Studies on Drosophila model organisms are producing a wealth of information on the genetic basis of complex traits and on patterns of genetic divergence in specific genes. This emerging information is interpreted within an evolutionary framework but direct connections with fitness in nature are usually tenuous. Drosophila fitness under natural conditions can be difficult to define partly because of the small size of flies and immature stages, the tendency of flies to use ephemeral resources, and the interaction between Drosophila, yeasts and plant tissue. Here I briefly examine new ways in which some aspects of fitness have been measured in Drosophila under semi-natural and natural conditions. I highlight some of the insights that can be gained from combining genomic and other – omic assessments when studies are interpreted within a fitness framework. These types of studies can ultimately provide insights into the way selection produces evolutionary diversity within Drosophila and more generally.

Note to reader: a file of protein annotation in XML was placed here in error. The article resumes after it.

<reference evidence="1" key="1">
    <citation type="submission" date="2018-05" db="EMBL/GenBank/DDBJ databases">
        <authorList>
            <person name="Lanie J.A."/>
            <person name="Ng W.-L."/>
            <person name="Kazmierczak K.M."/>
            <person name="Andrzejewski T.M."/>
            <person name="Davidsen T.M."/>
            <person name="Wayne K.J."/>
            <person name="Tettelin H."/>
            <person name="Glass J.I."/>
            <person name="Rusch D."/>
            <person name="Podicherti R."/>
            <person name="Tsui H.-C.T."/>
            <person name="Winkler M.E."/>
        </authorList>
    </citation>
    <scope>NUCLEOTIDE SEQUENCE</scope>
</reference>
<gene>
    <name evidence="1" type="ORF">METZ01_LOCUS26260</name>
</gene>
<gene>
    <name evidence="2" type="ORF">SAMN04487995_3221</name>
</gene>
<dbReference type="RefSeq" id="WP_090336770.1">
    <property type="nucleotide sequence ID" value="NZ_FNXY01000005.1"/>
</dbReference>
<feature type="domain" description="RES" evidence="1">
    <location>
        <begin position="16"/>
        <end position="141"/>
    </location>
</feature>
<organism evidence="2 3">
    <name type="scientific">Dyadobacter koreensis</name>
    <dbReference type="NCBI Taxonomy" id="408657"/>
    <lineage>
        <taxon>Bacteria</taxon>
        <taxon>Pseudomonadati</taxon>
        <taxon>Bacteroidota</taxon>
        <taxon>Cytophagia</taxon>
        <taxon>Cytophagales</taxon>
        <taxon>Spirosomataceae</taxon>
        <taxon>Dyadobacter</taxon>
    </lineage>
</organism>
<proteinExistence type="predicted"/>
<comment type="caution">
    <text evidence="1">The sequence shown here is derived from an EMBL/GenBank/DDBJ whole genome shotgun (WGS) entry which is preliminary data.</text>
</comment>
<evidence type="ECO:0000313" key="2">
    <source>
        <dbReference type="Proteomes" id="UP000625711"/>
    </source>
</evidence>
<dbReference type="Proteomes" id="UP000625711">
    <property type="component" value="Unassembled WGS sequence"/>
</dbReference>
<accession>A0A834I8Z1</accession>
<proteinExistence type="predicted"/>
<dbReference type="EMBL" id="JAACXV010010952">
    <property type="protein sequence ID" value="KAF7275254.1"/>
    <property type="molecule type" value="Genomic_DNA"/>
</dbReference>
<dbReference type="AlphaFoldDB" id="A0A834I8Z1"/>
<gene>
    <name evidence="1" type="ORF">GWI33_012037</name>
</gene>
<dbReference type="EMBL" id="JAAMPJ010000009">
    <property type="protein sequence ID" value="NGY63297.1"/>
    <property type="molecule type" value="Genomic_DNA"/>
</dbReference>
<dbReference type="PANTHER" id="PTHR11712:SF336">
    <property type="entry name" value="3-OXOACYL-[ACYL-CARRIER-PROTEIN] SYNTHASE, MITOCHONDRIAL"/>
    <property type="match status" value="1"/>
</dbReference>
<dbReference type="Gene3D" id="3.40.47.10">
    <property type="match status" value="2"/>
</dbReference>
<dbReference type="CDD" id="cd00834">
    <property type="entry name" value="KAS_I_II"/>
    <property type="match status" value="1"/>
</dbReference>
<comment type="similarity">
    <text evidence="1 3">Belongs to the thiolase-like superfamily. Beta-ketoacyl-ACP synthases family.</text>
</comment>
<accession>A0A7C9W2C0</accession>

- fitness measurements
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Hoffmann, A.A. (2009). Drosophila and Selection in Nature: From Laboratory Fitness Components to Field Assessments. In: van der Werf, J., Graser, HU., Frankham, R., Gondro, C. (eds) Adaptation and Fitness in Animal Populations. Springer, Dordrecht. https://doi.org/10.1007/978-1-4020-9005-9_11
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